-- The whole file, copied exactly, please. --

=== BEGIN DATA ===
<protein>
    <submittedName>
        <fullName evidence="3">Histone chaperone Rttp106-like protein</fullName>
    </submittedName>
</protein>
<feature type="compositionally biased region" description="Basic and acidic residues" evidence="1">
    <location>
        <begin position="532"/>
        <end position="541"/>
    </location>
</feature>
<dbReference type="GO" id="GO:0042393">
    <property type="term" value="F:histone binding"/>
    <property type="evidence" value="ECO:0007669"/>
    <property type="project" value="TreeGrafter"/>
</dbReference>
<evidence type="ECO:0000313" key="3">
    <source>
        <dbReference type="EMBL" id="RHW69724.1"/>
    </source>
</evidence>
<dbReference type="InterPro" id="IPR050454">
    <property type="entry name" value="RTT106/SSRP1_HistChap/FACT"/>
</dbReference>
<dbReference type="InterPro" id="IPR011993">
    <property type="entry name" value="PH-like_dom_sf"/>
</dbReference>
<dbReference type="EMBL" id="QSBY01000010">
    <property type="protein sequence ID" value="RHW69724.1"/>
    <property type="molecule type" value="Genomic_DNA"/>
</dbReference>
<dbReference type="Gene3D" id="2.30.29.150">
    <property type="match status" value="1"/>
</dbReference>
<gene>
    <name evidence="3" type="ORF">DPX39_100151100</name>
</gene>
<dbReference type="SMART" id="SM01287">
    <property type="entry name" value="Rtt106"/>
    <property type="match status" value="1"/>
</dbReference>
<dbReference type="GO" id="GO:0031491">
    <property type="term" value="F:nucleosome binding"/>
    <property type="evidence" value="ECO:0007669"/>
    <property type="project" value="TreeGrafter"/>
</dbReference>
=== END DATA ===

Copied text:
<protein>
    <submittedName>
        <fullName evidence="3">Histone chaperone Rttp106-like protein</fullName>
    </submittedName>
</protein>
<feature type="compositionally biased region" description="Basic and acidic residues" evidence="1">
    <location>
        <begin position="532"/>
        <end position="541"/>
    </location>
</feature>
<dbReference type="GO" id="GO:0042393">
    <property type="term" value="F:histone binding"/>
    <property type="evidence" value="ECO:0007669"/>
    <property type="project" value="TreeGrafter"/>
</dbReference>
<evidence type="ECO:0000313" key="3">
    <source>
        <dbReference type="EMBL" id="RHW69724.1"/>
    </source>
</evidence>
<dbReference type="InterPro" id="IPR050454">
    <property type="entry name" value="RTT106/SSRP1_HistChap/FACT"/>
</dbReference>
<dbReference type="InterPro" id="IPR011993">
    <property type="entry name" value="PH-like_dom_sf"/>
</dbReference>
<dbReference type="EMBL" id="QSBY01000010">
    <property type="protein sequence ID" value="RHW69724.1"/>
    <property type="molecule type" value="Genomic_DNA"/>
</dbReference>
<dbReference type="Gene3D" id="2.30.29.150">
    <property type="match status" value="1"/>
</dbReference>
<gene>
    <name evidence="3" type="ORF">DPX39_100151100</name>
</gene>
<dbReference type="SMART" id="SM01287">
    <property type="entry name" value="Rtt106"/>
    <property type="match status" value="1"/>
</dbReference>
<dbReference type="GO" id="GO:0031491">
    <property type="term" value="F:nucleosome binding"/>
    <property type="evidence" value="ECO:0007669"/>
    <property type="project" value="TreeGrafter"/>
</dbReference>